Reading the Yield Curves
We wrote a lot about the bond market in the last year, so the recent action in treasuries is not a surprise to us or our clients. It is all part of the overall picture we see.
The US treasury market has more depth and liquidity than any other market in the world, and the information it provides is very valuable. The information reflected in the curve is extremely important especially today, at a time of the biggest global monetary experiment in history when no one really knows what the outcome will be.
I often talk about the insight the yield curve can provide us and not only when it is steep or inverted.
The common interpretation of the curve is that when it is steepening, inflation pressures are rising, and economic growth should increase. When the yield curve is inverting the expectation is that the economy is slowing and could fall into a recession in the short term. But there’s so much more information imbedded in the curve.
Different durations on the curve mean different things and looking at how they behave independently and then in relation to each other can tell us a lot about the condition of the economy and monetary policy. It’s also important to look at the way a curve got to its current shape.
The two durations I like to use are the 5y-10y, “the long curve” and the 3m-5y, “the short curve.” The short curve is a reflection of current monetary policy while the long curve reflects the market’s view on future inflation and economic growth, and in a sense, it is a barometer for the Fed’s policy.
One use of the two curves is projecting a weakening economy and monetary policy shift. In the chart/model we built below you can clearly see that every time before the economy (and equity markets) got into trouble, the short curve inverted and crossed the long curve (the yellow gap), even when the yield curve as a whole was NOT inverted or even flat. In addition, every time this happened, the Fed intervened either by lowering interest rates or purchasing treasuries in the open market (as it did in 2012 and 2013).
Can the curves tell us if the Fed is wrong?
In 2004 and again in 2017, the Fed was looking to steepen the whole curve by raising the short-term rates hoping that long yields would rise as well, this would give the market the view of future economic growth/expansion and further stimulate the economy. But what happened was the long end didn’t cooperate with the Fed’s plan and started falling, and the long curve started flattening.
It was actually sending the opposite message; the long end was telling the Fed it sees weakness ahead. By not listening to the long end, the Fed actually caused the whole curve to flatten at low nominal levels.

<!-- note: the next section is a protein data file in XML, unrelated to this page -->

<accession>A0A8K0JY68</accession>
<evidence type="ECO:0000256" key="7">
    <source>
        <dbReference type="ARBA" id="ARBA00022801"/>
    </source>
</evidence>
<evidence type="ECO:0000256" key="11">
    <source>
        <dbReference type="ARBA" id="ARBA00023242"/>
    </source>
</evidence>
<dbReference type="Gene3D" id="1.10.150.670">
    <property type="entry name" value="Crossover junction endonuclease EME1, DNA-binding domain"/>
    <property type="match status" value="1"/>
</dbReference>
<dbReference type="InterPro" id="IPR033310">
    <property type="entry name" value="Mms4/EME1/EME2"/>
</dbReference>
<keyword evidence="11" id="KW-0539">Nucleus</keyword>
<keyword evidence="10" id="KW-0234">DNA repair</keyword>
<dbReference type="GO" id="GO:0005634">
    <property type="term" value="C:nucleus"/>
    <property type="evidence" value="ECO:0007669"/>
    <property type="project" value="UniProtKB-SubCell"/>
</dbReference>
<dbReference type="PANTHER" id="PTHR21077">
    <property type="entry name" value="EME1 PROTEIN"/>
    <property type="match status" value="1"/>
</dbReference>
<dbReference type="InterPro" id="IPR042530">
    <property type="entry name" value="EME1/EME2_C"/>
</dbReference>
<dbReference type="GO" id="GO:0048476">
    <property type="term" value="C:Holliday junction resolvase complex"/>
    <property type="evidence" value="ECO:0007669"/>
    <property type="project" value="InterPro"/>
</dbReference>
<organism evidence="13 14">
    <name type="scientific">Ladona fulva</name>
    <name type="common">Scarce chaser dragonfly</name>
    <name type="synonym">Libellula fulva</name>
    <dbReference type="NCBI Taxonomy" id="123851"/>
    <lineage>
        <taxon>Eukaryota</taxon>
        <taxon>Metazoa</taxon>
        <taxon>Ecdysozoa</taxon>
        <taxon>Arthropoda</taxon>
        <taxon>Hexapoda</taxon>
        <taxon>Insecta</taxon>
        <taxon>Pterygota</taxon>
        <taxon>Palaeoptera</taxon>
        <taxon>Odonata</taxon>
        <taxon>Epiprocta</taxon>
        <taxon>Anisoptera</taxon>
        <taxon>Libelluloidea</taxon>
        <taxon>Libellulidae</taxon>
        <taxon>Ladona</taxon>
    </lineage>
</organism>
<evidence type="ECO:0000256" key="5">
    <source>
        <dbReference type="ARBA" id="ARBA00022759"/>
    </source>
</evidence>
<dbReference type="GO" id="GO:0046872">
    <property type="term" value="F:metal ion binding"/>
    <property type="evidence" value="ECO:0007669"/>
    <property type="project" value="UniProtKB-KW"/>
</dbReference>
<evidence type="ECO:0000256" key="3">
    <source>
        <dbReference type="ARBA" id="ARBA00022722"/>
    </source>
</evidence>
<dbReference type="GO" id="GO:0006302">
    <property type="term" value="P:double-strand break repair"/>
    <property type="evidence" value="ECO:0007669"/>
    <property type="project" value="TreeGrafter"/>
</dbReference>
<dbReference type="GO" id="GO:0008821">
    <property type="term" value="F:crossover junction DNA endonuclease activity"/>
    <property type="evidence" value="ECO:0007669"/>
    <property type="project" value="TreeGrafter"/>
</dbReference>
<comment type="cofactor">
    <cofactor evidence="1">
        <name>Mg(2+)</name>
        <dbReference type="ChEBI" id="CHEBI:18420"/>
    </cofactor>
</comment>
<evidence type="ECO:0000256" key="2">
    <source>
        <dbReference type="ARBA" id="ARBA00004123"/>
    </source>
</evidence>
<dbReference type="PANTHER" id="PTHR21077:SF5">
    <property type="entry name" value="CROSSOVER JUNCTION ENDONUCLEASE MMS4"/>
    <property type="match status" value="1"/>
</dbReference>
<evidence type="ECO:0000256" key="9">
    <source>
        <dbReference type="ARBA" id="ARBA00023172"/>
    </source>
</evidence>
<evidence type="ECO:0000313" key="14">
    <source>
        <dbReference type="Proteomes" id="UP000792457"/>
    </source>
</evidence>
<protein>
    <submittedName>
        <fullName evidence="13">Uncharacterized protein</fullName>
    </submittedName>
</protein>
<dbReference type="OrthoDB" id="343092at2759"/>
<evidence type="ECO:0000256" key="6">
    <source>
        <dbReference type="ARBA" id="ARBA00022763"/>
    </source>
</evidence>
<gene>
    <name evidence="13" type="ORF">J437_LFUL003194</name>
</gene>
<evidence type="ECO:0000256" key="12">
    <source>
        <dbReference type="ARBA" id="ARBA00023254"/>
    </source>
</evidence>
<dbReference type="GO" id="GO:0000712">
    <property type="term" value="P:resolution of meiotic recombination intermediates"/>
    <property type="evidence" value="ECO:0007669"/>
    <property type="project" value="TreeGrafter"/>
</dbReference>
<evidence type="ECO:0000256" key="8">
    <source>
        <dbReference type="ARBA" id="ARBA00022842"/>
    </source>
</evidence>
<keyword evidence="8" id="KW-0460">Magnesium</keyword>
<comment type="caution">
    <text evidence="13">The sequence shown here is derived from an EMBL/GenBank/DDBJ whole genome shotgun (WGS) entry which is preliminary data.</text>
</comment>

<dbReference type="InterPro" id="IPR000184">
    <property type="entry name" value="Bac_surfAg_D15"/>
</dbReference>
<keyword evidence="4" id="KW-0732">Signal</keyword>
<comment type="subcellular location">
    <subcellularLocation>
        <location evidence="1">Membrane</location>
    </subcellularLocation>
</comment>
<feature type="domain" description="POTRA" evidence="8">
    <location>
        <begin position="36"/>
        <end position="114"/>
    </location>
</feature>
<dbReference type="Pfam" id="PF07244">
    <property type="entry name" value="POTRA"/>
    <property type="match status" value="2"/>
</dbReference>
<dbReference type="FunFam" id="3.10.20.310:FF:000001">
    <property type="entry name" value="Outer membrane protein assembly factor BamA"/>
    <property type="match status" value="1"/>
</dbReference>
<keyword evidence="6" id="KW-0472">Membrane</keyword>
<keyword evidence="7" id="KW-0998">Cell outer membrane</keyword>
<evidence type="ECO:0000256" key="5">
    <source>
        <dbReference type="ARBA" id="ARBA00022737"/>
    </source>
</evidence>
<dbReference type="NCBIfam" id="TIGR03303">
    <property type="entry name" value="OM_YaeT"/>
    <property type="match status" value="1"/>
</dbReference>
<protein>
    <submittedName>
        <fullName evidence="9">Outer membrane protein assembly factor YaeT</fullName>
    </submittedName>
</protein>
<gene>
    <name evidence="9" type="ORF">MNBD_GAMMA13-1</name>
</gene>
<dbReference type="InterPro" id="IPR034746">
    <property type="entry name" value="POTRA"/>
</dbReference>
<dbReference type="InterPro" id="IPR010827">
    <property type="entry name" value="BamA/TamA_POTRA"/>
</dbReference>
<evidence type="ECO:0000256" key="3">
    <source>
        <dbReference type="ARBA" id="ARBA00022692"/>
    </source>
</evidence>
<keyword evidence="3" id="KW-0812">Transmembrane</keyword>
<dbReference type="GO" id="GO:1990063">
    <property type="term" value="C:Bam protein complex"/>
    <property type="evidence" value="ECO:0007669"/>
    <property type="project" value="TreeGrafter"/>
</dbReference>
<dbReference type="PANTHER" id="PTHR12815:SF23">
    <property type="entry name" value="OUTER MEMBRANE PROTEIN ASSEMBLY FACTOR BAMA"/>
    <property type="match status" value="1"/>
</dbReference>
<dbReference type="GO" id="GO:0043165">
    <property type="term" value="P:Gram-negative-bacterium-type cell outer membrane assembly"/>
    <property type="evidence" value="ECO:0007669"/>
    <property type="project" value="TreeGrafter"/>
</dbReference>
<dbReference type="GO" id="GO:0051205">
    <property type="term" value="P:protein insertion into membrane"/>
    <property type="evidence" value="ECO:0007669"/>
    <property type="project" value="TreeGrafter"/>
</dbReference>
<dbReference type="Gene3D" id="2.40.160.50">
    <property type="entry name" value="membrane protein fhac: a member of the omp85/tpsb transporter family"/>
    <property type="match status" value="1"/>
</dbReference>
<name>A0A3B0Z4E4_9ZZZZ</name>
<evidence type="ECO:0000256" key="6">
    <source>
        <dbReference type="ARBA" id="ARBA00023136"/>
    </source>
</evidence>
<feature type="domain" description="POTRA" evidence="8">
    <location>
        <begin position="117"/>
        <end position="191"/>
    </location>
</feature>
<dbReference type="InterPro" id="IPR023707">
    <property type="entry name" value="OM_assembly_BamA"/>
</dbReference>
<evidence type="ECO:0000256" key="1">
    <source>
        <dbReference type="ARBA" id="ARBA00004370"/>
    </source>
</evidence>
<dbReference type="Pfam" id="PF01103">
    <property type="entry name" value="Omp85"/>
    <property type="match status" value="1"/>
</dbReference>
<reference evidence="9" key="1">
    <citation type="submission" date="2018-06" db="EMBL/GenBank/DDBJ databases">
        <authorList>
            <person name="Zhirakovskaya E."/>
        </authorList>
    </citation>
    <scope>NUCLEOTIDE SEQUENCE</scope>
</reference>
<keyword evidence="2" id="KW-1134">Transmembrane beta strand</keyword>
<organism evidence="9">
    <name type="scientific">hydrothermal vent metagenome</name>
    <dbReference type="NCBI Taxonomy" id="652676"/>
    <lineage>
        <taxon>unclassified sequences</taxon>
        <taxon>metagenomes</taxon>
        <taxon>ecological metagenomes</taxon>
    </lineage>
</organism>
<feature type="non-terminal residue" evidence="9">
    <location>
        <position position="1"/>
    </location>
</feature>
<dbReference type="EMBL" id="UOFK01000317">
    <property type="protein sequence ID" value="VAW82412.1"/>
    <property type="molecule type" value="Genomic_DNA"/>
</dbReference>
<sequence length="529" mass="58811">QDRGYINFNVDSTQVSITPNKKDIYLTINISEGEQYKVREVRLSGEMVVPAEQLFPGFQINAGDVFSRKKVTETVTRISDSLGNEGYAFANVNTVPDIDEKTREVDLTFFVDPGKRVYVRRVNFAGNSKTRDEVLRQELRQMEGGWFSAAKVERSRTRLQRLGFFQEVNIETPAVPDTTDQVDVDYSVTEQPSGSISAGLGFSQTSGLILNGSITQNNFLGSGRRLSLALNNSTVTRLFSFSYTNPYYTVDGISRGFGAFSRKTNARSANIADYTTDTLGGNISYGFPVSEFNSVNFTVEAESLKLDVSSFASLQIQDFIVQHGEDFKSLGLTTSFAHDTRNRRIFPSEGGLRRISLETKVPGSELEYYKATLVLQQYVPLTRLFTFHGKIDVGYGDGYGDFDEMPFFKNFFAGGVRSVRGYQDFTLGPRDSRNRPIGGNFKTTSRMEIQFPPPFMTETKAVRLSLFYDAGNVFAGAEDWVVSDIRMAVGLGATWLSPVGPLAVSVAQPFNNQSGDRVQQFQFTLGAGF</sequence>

In 2005, Alan Greenspan actually admitted in his testimony before congress the Fed didn’t understand why long-term yields are falling. (See the Testimony of Chairman Alan Greenspan.)
As can be seen in the chart below, in 2014 the long curve started flattening as the long end started to fall; inflation expectations were collapsing!
Still, on December 17, 2015, the Fed started increasing interest rates, to be ahead of inflation, and set its target rate at 0.25%-0.5%. It continued hiking in 2016 and 2017 until December 2018. All this time the long curve has been telling the Fed inflation risk is actually to the downside.
I would say that the Fed realized they wouldn’t be able to raise rates much longer but continued anyway, as they feared the next time, they would need to lower rates, they would do it from very low levels and be extremely limited.
What do the curves tell us today?
The situation today is similar to the 2004-2006 rate hike cycle only worse.
The Fed, believing economic conditions are strong enough to generate unwanted inflation pressures, increased interest rates 17 times from 1% to 5.25%. Its objective was to bring interest rates to the previous highs of around 6.5%, but the long curve (and long-term yields) didn’t participate in that view all the way, and in July 2006, forced the Fed to end the hiking cycle. Soon after, the short curve sharply inverted and fell below the long curve. In the chart we can see the gap between the curves turned negative indicating the Fed should start lowering interest rates.
In 2017 the long curve started flattening until the end of 2018, when the short curve inverted sharply forcing the fed to stop raising interest rates. But the current situation is worse since the Fed was only able to raise rates to 2.5% before the short curve inverted. The Fed is in a much tougher situation today.
The behavior of the long curve and long-term yields is not encouraging, they keep projecting lower yields for the foreseeable future. Japan is the closest monetary scenario we can think of, where inflation is subdued, and the central bank keeps rates low and intervening in the bond market to try and stimulate the economy.
The inability of the long curve to steepen (and stay steep) tells us there is a fundamental problem with our monetary system (not just in the US) and the solutions/tools we are used to might not be effective any longer.
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